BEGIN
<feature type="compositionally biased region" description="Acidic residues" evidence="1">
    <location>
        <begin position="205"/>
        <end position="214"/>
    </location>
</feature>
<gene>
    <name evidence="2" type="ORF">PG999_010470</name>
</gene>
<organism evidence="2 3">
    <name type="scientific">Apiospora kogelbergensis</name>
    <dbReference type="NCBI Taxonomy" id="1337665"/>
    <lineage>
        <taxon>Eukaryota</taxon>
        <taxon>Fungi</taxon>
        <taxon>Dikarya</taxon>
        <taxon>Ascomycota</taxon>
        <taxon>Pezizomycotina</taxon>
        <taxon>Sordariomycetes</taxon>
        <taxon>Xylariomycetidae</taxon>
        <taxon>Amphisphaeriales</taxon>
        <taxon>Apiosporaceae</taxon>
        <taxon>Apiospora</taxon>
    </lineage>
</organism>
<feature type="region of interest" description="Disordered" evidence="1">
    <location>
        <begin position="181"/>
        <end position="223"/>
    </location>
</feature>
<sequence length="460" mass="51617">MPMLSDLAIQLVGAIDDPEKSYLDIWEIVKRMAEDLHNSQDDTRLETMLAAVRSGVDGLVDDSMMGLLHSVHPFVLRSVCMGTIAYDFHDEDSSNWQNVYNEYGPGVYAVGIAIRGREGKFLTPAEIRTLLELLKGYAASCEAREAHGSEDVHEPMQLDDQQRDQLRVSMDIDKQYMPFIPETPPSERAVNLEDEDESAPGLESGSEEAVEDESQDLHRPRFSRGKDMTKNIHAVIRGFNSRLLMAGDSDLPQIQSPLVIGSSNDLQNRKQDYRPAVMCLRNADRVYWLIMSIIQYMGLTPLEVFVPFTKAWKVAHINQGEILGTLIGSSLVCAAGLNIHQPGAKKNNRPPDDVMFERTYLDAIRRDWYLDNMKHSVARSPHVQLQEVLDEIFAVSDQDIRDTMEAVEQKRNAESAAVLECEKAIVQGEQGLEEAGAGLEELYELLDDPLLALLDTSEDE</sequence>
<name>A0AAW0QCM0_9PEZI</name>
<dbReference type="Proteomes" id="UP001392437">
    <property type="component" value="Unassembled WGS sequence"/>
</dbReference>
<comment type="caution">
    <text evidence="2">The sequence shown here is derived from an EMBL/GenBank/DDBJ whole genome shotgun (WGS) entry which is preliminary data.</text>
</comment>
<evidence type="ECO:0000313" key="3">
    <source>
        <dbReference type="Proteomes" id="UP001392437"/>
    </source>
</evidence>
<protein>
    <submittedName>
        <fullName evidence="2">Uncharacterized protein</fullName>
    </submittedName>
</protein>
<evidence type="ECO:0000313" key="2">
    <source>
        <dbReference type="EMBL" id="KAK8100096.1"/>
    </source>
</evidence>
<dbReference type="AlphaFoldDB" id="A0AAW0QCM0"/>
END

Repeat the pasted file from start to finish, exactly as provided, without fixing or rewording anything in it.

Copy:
<feature type="compositionally biased region" description="Acidic residues" evidence="1">
    <location>
        <begin position="205"/>
        <end position="214"/>
    </location>
</feature>
<gene>
    <name evidence="2" type="ORF">PG999_010470</name>
</gene>
<organism evidence="2 3">
    <name type="scientific">Apiospora kogelbergensis</name>
    <dbReference type="NCBI Taxonomy" id="1337665"/>
    <lineage>
        <taxon>Eukaryota</taxon>
        <taxon>Fungi</taxon>
        <taxon>Dikarya</taxon>
        <taxon>Ascomycota</taxon>
        <taxon>Pezizomycotina</taxon>
        <taxon>Sordariomycetes</taxon>
        <taxon>Xylariomycetidae</taxon>
        <taxon>Amphisphaeriales</taxon>
        <taxon>Apiosporaceae</taxon>
        <taxon>Apiospora</taxon>
    </lineage>
</organism>
<feature type="region of interest" description="Disordered" evidence="1">
    <location>
        <begin position="181"/>
        <end position="223"/>
    </location>
</feature>
<sequence length="460" mass="51617">MPMLSDLAIQLVGAIDDPEKSYLDIWEIVKRMAEDLHNSQDDTRLETMLAAVRSGVDGLVDDSMMGLLHSVHPFVLRSVCMGTIAYDFHDEDSSNWQNVYNEYGPGVYAVGIAIRGREGKFLTPAEIRTLLELLKGYAASCEAREAHGSEDVHEPMQLDDQQRDQLRVSMDIDKQYMPFIPETPPSERAVNLEDEDESAPGLESGSEEAVEDESQDLHRPRFSRGKDMTKNIHAVIRGFNSRLLMAGDSDLPQIQSPLVIGSSNDLQNRKQDYRPAVMCLRNADRVYWLIMSIIQYMGLTPLEVFVPFTKAWKVAHINQGEILGTLIGSSLVCAAGLNIHQPGAKKNNRPPDDVMFERTYLDAIRRDWYLDNMKHSVARSPHVQLQEVLDEIFAVSDQDIRDTMEAVEQKRNAESAAVLECEKAIVQGEQGLEEAGAGLEELYELLDDPLLALLDTSEDE</sequence>
<name>A0AAW0QCM0_9PEZI</name>
<dbReference type="Proteomes" id="UP001392437">
    <property type="component" value="Unassembled WGS sequence"/>
</dbReference>
<comment type="caution">
    <text evidence="2">The sequence shown here is derived from an EMBL/GenBank/DDBJ whole genome shotgun (WGS) entry which is preliminary data.</text>
</comment>
<evidence type="ECO:0000313" key="3">
    <source>
        <dbReference type="Proteomes" id="UP001392437"/>
    </source>
</evidence>
<protein>
    <submittedName>
        <fullName evidence="2">Uncharacterized protein</fullName>
    </submittedName>
</protein>
<evidence type="ECO:0000313" key="2">
    <source>
        <dbReference type="EMBL" id="KAK8100096.1"/>
    </source>
</evidence>
<dbReference type="AlphaFoldDB" id="A0AAW0QCM0"/>